Does away with much of auction process in this market and reinvestment checks
The Securities and Exchange Board of India (Sebi) has allowed foreign institutional investors to get directly in the debt market, by doing way with the auction process.
“FIIs/QFIs can now invest in government debt without purchasing debt limits till the overall investment reaches 90 per cent, after which the auction mechanism shall be initiated for allocation of the remaining limits, as currently in place for FII investments in corporate debt,” Sebi said on Friday. The investment limit for FIIs in government debt is capped at $30 billion.
Foreign investors, until now, had to purchase limits through periodic auctions, to be able to invest in the debt market. The acquired limits used to lapse once the securities were sold. Sebi has also eased restrictions on re-investments till the FII investment reaches 90 per cent of the overall limit.
Sebi had, earlier, scrapped the auction system in corporate debt, where the FII investment cap is $51 billion. In April, the Reserve Bank had decided to merge all debt groupings into only two broad categories.
The move could help get critical foreign inflows at a time when the government is struggling to rein in the current account deficit.
“This would help in simplifying the process of utilising the debt limits. After the increase in the limits in the past, it is logical to do away with the auction process till such time as the utilisation nears the available limits, and is a pro-active move in the right direction,” said Gautam Mehra, executive director, tax & regulatory services, at PricewaterhouseCoopers.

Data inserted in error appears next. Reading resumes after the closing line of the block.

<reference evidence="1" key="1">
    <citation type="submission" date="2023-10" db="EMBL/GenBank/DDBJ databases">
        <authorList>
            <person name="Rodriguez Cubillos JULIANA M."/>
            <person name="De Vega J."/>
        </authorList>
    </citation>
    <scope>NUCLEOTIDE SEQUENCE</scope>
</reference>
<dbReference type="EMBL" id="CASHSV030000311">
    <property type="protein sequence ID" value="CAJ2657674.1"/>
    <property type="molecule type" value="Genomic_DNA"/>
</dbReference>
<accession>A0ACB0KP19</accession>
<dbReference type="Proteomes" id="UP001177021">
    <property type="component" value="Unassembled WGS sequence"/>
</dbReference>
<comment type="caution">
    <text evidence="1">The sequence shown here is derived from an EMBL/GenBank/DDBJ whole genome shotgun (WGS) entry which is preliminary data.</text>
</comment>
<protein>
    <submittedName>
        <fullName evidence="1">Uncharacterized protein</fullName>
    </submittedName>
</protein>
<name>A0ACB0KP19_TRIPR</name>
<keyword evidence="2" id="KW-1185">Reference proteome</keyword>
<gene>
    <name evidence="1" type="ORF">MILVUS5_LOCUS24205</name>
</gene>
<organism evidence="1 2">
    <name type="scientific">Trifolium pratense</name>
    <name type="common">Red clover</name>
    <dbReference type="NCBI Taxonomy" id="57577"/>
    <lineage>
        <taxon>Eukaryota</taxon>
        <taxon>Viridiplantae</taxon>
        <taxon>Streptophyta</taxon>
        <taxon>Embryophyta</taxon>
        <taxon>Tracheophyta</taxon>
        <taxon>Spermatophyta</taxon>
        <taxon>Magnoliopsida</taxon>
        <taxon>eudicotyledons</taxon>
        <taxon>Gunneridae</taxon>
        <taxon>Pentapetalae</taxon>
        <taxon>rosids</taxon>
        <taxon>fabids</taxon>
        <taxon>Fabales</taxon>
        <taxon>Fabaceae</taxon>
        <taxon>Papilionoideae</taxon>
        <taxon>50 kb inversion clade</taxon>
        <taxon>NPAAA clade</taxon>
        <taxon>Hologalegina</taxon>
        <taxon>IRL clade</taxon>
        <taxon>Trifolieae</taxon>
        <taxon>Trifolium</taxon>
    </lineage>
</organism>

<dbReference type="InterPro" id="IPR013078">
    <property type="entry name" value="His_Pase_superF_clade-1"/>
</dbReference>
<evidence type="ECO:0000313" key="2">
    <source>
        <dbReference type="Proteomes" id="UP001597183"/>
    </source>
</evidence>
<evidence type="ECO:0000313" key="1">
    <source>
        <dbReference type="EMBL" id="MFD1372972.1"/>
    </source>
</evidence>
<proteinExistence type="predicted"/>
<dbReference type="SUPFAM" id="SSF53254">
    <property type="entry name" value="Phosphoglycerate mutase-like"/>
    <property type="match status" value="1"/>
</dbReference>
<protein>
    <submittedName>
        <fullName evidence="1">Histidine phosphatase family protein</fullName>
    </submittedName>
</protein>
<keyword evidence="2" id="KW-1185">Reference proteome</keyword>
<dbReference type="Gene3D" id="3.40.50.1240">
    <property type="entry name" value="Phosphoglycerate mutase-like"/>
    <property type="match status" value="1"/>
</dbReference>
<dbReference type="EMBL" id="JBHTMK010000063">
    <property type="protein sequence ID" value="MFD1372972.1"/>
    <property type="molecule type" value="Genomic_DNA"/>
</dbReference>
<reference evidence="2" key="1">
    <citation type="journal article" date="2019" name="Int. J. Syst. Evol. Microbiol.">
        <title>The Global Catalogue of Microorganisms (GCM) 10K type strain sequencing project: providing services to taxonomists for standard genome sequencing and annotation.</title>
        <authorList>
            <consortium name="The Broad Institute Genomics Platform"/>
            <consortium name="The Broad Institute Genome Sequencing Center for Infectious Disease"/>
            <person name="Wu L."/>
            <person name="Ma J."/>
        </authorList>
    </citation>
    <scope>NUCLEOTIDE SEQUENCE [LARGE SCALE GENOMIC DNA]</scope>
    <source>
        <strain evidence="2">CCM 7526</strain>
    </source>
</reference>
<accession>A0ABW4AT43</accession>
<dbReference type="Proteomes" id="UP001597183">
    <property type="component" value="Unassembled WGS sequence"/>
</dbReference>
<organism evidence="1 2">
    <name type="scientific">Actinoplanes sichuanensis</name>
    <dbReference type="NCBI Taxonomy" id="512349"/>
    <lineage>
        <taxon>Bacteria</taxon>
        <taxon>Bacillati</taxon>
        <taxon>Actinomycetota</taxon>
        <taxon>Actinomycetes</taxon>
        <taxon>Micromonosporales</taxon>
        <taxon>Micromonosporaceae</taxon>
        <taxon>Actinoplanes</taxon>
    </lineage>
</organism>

Sebi on Thursday had done away with the requirements for obtaining photo identities, address proofs or any other documentary requirements of the beneficial owner, senior management personnel and authorised signatories for entities which are government-related or those regulated in other jurisdictions. Sebi also highlighted in a separate press release on Friday that intermediaries can rely on third-party due-diligence in verifying the records of the identity of clients.
However, some believe that the macroeconomic situation also has to improve for India to get robust foreign flows. Siddhartha Sanyal, chief India economist with Barclays
Capital, said, “Simplifying norms and auction processes may boost sentiment at the margin but there are a lot of other macro economic uncertainties, both India-specific and global, which concerns foreign investors more at the moment. Currently, FIIs are already sitting on unutilised debt limits, so this notification may ease procedural issues but not result in quick inflows.”
Rajesh Cheruvu, chief investment officer at RBS Private Banking, added: “A large part of the debt limits are unutilised by FIIs. The government has decided to send out a message that this is liberalising and opening up markets but I don’t think this would result in increased flows into bonds in the immediate term, as the risk appetite is low for emerging market assets. These measures should be seen as an effort to win back the confidence of global investors and to seek capital flows into the market.”